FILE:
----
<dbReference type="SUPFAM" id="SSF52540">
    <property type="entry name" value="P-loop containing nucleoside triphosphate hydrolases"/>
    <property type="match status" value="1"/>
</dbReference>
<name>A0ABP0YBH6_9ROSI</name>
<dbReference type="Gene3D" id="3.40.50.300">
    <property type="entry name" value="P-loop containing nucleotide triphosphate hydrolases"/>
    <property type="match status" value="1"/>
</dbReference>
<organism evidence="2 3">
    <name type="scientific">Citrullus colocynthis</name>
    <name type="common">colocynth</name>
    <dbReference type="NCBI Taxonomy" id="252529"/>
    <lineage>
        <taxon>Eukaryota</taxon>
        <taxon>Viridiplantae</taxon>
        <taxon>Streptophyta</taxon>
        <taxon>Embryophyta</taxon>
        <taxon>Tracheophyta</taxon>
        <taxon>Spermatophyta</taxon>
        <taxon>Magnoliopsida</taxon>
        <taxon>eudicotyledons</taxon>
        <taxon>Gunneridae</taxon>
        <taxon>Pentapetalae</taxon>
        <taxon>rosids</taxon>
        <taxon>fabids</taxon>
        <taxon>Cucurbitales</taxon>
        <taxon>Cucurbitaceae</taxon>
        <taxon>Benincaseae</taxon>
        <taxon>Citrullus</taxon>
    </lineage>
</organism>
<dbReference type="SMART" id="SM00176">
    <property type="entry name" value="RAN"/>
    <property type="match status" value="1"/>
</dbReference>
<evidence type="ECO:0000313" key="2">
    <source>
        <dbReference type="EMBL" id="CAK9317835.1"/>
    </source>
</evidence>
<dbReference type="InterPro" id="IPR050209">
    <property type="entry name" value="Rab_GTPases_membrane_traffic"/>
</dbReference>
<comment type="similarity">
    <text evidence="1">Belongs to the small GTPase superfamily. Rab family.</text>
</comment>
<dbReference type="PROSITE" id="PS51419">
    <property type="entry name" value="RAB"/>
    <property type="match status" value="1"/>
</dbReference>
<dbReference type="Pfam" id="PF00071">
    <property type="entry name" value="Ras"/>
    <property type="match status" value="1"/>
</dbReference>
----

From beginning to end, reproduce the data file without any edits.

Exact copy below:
<dbReference type="SUPFAM" id="SSF52540">
    <property type="entry name" value="P-loop containing nucleoside triphosphate hydrolases"/>
    <property type="match status" value="1"/>
</dbReference>
<name>A0ABP0YBH6_9ROSI</name>
<dbReference type="Gene3D" id="3.40.50.300">
    <property type="entry name" value="P-loop containing nucleotide triphosphate hydrolases"/>
    <property type="match status" value="1"/>
</dbReference>
<organism evidence="2 3">
    <name type="scientific">Citrullus colocynthis</name>
    <name type="common">colocynth</name>
    <dbReference type="NCBI Taxonomy" id="252529"/>
    <lineage>
        <taxon>Eukaryota</taxon>
        <taxon>Viridiplantae</taxon>
        <taxon>Streptophyta</taxon>
        <taxon>Embryophyta</taxon>
        <taxon>Tracheophyta</taxon>
        <taxon>Spermatophyta</taxon>
        <taxon>Magnoliopsida</taxon>
        <taxon>eudicotyledons</taxon>
        <taxon>Gunneridae</taxon>
        <taxon>Pentapetalae</taxon>
        <taxon>rosids</taxon>
        <taxon>fabids</taxon>
        <taxon>Cucurbitales</taxon>
        <taxon>Cucurbitaceae</taxon>
        <taxon>Benincaseae</taxon>
        <taxon>Citrullus</taxon>
    </lineage>
</organism>
<dbReference type="SMART" id="SM00176">
    <property type="entry name" value="RAN"/>
    <property type="match status" value="1"/>
</dbReference>
<evidence type="ECO:0000313" key="2">
    <source>
        <dbReference type="EMBL" id="CAK9317835.1"/>
    </source>
</evidence>
<dbReference type="InterPro" id="IPR050209">
    <property type="entry name" value="Rab_GTPases_membrane_traffic"/>
</dbReference>
<comment type="similarity">
    <text evidence="1">Belongs to the small GTPase superfamily. Rab family.</text>
</comment>
<dbReference type="PROSITE" id="PS51419">
    <property type="entry name" value="RAB"/>
    <property type="match status" value="1"/>
</dbReference>
<dbReference type="Pfam" id="PF00071">
    <property type="entry name" value="Ras"/>
    <property type="match status" value="1"/>
</dbReference>